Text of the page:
Bowie’s Absolute Beginners has just started playing, and it seems somehow synchronous. Today I want briefly to talk about RSS and the semantic web. For those of you in the MITIA class, you probably want to read over this before doing the assignment below, just to get an idea of what’s going on.
I’ve nothing much to offer
The idea of the “Semantic Web” has been floating around for a while. At its heart is the idea that the unstructured nature of the web could yield some really interesting results if only it was fit together in a logical way, rather than in the haphazard way that hyperlinks are constructed. The idea behind this was, to borrow from Jeff Bezos (CEO of Amazon.com), “making the Internet better for computers.”
It is a bit unfortunate that this is the idea that has stuck: that semantic technologies are primarily for making the internet computer-readable. Really, that’s not something that gets most people excited, and the amount of work that is required to make the web more computer-readable requires a lot of devoted people. As a result, there hasn’t — until recently — been much in the way of practical experience using technologies like XML that allow for the easy sharing of data that has traditionally been unstructured.
It was hard for normal users to get excited about XML, RDF and a whole jumble of other acronyms. The question was, what will it do for me?
With eyes completely open
RSS changed all that. RSS stands for — well, it doesn’t really matter. What matters is what it does. RSS is a way of creating a “newswire” from your blog; that is, a way of syndicating it. Just as when you pick up the local newspaper, you might find articles that were provided by Associated Press, RSS allows you to provide your stories in a format that is easily manipulated.
So, if you want to make your blog more widely available, it is helpful to provide an “RSS feed” for it. Luckily, if you are on the SchoolOf.Info server, the blogging system already creates such a feed. If you want to see what such a feed looks like, you can take a look at http://schoolof.info/bestblog/wp-rss2.php. No doubt, you will find that this isn’t the prettiest view of your blog. You need another program that makes use of the RSS feeds and does something interesting with them.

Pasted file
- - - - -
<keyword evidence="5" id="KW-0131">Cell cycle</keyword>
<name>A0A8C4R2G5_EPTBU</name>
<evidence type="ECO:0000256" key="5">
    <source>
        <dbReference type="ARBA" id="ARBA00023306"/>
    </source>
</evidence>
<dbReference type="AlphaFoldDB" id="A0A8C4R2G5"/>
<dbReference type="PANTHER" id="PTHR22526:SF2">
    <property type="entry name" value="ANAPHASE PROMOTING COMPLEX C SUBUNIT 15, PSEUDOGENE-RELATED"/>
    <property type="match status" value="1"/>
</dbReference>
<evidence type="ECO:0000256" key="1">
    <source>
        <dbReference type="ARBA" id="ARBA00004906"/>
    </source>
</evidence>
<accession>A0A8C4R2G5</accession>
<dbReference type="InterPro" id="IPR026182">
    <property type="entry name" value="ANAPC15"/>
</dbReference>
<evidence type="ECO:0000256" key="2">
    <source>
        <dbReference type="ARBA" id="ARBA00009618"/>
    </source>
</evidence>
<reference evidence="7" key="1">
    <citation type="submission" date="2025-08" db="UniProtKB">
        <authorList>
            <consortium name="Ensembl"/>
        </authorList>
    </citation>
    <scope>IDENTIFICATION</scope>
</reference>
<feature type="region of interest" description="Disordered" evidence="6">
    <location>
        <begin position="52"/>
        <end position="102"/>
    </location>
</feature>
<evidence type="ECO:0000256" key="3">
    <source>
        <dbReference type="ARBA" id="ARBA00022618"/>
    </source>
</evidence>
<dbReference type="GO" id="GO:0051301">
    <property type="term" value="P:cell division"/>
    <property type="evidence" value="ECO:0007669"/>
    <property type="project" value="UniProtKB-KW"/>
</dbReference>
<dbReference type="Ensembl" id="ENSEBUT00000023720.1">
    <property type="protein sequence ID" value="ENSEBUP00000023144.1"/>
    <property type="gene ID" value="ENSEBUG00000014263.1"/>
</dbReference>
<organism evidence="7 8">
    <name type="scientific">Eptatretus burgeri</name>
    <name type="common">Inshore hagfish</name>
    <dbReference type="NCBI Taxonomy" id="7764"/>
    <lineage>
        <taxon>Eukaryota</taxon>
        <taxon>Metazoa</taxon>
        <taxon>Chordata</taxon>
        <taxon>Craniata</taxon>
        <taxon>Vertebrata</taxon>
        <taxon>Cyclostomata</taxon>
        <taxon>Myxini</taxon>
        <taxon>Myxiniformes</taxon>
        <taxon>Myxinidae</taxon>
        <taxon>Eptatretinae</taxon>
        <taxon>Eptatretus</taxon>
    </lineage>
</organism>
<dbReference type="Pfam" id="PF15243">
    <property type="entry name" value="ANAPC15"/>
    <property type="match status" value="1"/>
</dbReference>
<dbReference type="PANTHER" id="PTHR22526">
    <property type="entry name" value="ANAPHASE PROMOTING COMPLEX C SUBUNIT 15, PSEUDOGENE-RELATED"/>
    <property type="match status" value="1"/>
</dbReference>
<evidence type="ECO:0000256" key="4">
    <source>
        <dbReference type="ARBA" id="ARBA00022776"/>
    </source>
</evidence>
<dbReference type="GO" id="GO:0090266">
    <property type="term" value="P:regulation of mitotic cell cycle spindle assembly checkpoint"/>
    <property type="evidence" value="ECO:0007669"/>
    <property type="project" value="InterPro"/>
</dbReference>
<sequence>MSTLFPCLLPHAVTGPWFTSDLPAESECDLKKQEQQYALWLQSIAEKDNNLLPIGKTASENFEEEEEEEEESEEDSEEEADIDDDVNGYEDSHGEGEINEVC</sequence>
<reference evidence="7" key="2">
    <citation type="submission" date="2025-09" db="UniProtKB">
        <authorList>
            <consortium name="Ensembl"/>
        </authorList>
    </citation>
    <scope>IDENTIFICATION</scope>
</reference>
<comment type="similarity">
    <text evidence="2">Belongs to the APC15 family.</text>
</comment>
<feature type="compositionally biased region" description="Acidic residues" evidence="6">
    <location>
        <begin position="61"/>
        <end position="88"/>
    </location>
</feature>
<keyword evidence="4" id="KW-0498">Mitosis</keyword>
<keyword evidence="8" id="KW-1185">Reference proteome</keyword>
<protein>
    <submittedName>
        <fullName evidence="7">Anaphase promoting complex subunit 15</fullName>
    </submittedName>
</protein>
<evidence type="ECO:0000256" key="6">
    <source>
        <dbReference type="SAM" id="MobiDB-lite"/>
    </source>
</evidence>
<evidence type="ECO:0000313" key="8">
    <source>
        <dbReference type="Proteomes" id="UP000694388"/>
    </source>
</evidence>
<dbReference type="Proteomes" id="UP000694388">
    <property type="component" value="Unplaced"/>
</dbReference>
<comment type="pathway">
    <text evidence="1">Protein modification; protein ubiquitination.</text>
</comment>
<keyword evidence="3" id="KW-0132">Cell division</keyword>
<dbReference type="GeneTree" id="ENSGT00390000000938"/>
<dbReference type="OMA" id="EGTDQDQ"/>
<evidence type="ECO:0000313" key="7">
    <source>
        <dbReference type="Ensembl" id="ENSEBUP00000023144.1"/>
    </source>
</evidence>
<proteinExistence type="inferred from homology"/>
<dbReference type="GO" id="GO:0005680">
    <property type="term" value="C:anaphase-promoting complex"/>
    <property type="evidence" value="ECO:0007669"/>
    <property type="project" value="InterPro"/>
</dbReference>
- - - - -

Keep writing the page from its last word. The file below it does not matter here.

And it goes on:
The most common of these programs is called an “aggregator.” An aggregator scans the web for you to find new posts from news sources you have identified. Just as email systems can be on your computer (think MS -Outhouse- Outlook or Mulberry) or online (Yahoo Mail or Hotmail), so also can aggregators be both on the web or on your computer. In fact, some aggregators work with email programs. One of the most widely used online aggregators is called Bloglines. Bloglines allows you to access your aggregator from anywhere with a net connection, and provides some interesting features.
Could fly over mountains
It is easy to add blogs to your regular reading lists, using RSS. Major news organizations now provide RSS feeds that allow you to check changes. Google groups, and groups on Tribes also have RSS feeds to let you know when new material is posted. If you have Netflix you can subscribe to RSS feeds of new DVD releases or recommendations, among others. Or, if you want, you can get 150% of your daily allowance of puppy pictures delivered straight to your aggregator.
As long as we’re together
Now that RSS has gotten the ball rolling, other machine-readable versions of information are making their way out there. Once you have a collection of feeds, you can send someone this list (something like a bookmark file of rss feeds) in a machine-readable format called OPML. If you want to share information about your network of friends, you can encode this as a Friend-of-a-Friend (FOAF) file. Another approach to identifying friends is using the XFN format, which is built into the WordPress system. And there are dozens of other examples of material being provided in a format more easily readable by other programs on the net.
We’re certain to succeed
Although right now, the buzz about RSS is largely centered around weblogs and wikis, already the excitement is spreading to other parts of the web. A decade ago, it was common to hear discussions of “push” versus “pull” technologies on the web. RSS and other machine-readable forms of web publishing allow for something between push and pull, they allow for customized media that fits the individual’s interests. Eventually, they will go a step further, and provide information that is targeted without having to rely upon a user’s direct intervention.